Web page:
I awaken to the singing of crickets and distant birds outside my window. I grab my phone: 8:15am. It is the first time in months that I didn’t set an alarm. Outside there is no movement, so I wander to the further kitchen looking for food.
Two girls and a guy are sitting at the table when I arrive. I ask where I can get food, within walking distance. “Nowhere,” they collectively say. “You have to drive to get anywhere on the island.” One of the girls comes over to me, smiling. “I’m leaving soon, I’ll take you,” she says.
She introduces herself as Mila and we pile into her large red van. It’s messy but not dirty and Mila explains she “likes a certain amount of chaos.” As we chat about Austria, where she’s from and her profession as a midwife, I notice she’s wearing pink polka dot pyjama pants. She drops me off at Maku’u Farmers market in Pahoa before taking off to Hilo.
It starts to rain almost immediately. Large warm drops roll down my skin and on to my glasses, blurring the market scene. People linger under the canopies of the vendor stands to stay dry. I take refuge under a protected seated area. Gail and Dianne introduce themselves from across the community table where i sit. They are retired Canadians who own property on the island. They have grey hair and sun wrinkles though are undoubtedly beautiful. When I tell Dianne I love the ocean, she tells me I must contact her after training so we can snorkel together in he reserve near her house. She scribbles their numbers down on a loose scrap of paper for me. I fold it and place it in my pocket. Just then the cab arrives to take me back to Kirpal.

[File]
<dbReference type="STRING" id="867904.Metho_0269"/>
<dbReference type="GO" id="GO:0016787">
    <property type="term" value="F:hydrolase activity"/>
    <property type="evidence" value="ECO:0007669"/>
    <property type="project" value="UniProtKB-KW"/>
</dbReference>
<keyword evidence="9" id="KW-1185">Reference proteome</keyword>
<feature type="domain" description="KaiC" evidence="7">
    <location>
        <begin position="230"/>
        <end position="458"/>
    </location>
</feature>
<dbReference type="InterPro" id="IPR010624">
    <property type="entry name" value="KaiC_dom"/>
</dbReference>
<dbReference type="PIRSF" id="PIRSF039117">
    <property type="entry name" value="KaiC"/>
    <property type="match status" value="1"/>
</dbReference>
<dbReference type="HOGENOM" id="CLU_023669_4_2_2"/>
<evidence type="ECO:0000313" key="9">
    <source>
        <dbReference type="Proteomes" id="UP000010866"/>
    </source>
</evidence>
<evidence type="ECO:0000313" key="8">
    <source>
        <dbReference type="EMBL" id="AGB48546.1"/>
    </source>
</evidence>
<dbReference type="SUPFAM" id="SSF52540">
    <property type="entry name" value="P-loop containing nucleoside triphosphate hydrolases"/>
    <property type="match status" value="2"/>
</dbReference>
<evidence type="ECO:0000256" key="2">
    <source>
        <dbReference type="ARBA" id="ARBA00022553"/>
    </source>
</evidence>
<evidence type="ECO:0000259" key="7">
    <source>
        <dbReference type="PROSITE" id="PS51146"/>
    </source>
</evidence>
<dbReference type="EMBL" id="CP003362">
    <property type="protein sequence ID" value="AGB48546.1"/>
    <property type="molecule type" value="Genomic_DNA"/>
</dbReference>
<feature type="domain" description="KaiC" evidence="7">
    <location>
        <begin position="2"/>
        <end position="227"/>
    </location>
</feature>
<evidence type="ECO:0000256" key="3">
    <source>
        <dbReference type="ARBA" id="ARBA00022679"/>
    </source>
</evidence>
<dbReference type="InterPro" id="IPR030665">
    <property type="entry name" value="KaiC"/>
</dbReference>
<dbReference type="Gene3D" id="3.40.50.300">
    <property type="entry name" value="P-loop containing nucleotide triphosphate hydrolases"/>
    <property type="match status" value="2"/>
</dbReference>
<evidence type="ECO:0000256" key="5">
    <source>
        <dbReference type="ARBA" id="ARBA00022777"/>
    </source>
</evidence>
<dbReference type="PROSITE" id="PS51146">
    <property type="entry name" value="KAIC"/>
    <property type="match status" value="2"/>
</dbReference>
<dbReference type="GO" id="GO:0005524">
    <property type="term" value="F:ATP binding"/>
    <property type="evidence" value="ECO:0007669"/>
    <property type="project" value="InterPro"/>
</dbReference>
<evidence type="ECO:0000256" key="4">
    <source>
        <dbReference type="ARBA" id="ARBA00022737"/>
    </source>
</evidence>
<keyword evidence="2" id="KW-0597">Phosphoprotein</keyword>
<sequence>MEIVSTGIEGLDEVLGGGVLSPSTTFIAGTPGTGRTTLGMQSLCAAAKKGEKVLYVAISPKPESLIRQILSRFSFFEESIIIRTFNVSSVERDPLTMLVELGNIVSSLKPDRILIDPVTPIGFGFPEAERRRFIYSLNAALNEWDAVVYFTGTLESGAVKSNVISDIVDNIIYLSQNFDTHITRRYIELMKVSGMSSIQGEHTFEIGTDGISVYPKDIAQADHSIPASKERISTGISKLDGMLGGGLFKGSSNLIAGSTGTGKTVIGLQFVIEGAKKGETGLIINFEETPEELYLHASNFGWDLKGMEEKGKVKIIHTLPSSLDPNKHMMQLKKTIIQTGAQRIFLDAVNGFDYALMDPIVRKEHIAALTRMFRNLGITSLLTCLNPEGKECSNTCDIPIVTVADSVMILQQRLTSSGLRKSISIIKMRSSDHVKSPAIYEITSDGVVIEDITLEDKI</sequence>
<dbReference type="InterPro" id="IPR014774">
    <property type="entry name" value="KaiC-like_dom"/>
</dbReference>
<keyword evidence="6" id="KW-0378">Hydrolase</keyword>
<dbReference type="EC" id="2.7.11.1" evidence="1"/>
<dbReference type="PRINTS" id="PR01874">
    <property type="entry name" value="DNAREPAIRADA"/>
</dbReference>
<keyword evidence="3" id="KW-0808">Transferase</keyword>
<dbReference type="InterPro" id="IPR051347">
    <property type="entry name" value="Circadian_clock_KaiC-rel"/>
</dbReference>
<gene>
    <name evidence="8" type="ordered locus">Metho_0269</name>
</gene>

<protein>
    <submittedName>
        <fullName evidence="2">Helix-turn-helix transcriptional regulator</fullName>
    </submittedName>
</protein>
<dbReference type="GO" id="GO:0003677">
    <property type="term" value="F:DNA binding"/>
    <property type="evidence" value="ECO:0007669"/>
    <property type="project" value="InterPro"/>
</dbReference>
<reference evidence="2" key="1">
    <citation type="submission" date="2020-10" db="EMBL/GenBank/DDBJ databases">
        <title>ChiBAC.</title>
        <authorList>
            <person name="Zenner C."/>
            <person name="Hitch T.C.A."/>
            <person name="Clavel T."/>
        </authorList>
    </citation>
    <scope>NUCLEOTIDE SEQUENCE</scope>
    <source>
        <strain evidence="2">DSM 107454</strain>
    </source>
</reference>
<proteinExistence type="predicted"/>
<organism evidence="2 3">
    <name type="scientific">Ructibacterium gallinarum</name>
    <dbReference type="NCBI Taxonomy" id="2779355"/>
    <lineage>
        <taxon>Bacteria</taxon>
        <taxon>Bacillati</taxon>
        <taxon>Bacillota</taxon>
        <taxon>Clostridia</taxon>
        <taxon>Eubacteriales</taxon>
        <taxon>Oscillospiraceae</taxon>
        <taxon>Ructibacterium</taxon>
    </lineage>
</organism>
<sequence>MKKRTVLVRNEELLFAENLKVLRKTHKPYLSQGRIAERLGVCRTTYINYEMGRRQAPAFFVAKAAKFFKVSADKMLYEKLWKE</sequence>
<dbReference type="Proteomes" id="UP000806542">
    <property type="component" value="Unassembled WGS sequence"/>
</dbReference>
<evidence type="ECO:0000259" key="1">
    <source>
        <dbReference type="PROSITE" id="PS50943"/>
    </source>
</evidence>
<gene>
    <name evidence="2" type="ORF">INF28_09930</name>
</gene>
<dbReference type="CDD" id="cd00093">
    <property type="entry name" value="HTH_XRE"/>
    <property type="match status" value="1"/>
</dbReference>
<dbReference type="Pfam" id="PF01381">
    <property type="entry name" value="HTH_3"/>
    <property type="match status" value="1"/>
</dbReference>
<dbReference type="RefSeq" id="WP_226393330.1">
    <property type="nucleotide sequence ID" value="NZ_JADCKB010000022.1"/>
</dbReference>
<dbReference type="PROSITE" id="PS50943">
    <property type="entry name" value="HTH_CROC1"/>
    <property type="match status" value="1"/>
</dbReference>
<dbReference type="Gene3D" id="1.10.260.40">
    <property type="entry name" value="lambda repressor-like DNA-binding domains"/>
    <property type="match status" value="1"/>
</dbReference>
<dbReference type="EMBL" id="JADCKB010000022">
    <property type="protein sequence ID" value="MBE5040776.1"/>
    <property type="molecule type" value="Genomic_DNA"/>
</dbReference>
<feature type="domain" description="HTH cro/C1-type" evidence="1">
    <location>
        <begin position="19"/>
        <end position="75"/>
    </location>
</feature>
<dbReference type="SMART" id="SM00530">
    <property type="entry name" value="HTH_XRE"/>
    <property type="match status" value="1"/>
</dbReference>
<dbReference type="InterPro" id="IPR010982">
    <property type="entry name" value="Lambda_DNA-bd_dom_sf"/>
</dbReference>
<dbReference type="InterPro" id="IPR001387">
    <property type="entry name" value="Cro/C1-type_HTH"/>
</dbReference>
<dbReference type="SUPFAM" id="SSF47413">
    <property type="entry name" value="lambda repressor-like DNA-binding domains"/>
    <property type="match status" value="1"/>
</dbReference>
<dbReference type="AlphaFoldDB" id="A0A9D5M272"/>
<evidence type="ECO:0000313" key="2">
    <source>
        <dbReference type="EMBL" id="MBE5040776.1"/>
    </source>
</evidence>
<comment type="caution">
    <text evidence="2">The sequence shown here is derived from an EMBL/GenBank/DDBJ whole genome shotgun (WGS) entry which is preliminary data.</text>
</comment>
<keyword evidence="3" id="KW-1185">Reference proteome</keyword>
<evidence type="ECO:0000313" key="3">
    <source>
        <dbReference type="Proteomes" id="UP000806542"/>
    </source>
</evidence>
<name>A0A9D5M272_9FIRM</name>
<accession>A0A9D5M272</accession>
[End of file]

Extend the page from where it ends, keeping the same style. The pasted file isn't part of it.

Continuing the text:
I decide to walk to the ocean, a 20 minute walk down the road from the centre. I discover the thermal pool that is tucked away in the forest beyond the shoreline. I watch the waves crash, silently thanking whatever forces are at play for bringing me here to Hawaii.
Dinner is at 6 and I wander down to the community kitchen. Many unfamiliar faces greet me when I arrive. Fresh faces that smile or hug me hello. A few that kiss my cheek. I bring my dinner and join a group of girls that are giggling on the verandah. This is where I meet Rebecca, a strong and serene black hawk pilot from Texas and Jo, an Aussy with bold blonde curls and an infectious laugh.
The instructors summon everyone to the yoga pavilion. We all sit on pillows or yoga mats, cross legged on the wooden floor. The Four yogis sit in front of us, their instruments erect. We all become children then, bursting with anticipation at what our teachers will do next. Allison’s eyes are closed as she stirs the harmonium awake. It adds an energizing quality to the room, while also stilling it. When the ukulele bass joins in and Allison opens her mouth, ancient Sanskrit pours out easily. It is as if she belongs to a time many years ago and we are just borrowing her company for the night. The room bursts into its full animation as we all begin to sing. Some songs are call and answer and others we sing in unison. Our voices merge easily like individual drops of water that together form a stream. I curl into the musical embrace as if in a trace. Later in my room mantras echo in my head, drowning out the usual cricket chatter. I notice how mystical the night air has grown, before exhaustion embraces me fully.